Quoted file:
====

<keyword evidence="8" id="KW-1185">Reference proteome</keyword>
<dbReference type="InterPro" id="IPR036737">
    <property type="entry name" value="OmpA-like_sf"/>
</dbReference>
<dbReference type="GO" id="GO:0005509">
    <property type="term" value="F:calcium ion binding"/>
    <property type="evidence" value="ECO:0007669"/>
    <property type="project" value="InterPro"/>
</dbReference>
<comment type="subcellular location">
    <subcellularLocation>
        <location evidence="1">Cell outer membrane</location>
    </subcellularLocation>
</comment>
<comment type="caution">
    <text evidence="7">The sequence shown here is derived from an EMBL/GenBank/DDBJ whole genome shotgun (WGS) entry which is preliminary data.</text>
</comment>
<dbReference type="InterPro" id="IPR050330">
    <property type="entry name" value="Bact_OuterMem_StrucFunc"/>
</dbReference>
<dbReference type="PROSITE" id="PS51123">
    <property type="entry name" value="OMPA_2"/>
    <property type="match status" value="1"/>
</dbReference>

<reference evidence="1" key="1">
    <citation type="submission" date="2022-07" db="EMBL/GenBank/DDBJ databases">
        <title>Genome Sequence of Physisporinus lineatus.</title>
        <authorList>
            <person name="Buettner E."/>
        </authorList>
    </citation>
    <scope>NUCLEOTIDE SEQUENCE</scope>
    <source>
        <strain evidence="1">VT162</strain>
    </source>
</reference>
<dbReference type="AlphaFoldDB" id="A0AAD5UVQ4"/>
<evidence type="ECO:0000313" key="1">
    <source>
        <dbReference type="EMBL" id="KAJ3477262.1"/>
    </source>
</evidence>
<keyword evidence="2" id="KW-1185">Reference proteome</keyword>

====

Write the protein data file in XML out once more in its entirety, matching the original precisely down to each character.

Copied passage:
<keyword evidence="8" id="KW-1185">Reference proteome</keyword>
<dbReference type="InterPro" id="IPR036737">
    <property type="entry name" value="OmpA-like_sf"/>
</dbReference>
<dbReference type="GO" id="GO:0005509">
    <property type="term" value="F:calcium ion binding"/>
    <property type="evidence" value="ECO:0007669"/>
    <property type="project" value="InterPro"/>
</dbReference>
<comment type="subcellular location">
    <subcellularLocation>
        <location evidence="1">Cell outer membrane</location>
    </subcellularLocation>
</comment>
<comment type="caution">
    <text evidence="7">The sequence shown here is derived from an EMBL/GenBank/DDBJ whole genome shotgun (WGS) entry which is preliminary data.</text>
</comment>
<dbReference type="InterPro" id="IPR050330">
    <property type="entry name" value="Bact_OuterMem_StrucFunc"/>
</dbReference>
<dbReference type="PROSITE" id="PS51123">
    <property type="entry name" value="OMPA_2"/>
    <property type="match status" value="1"/>
</dbReference>

<reference evidence="1" key="1">
    <citation type="submission" date="2022-07" db="EMBL/GenBank/DDBJ databases">
        <title>Genome Sequence of Physisporinus lineatus.</title>
        <authorList>
            <person name="Buettner E."/>
        </authorList>
    </citation>
    <scope>NUCLEOTIDE SEQUENCE</scope>
    <source>
        <strain evidence="1">VT162</strain>
    </source>
</reference>
<dbReference type="AlphaFoldDB" id="A0AAD5UVQ4"/>
<evidence type="ECO:0000313" key="1">
    <source>
        <dbReference type="EMBL" id="KAJ3477262.1"/>
    </source>
</evidence>
<keyword evidence="2" id="KW-1185">Reference proteome</keyword>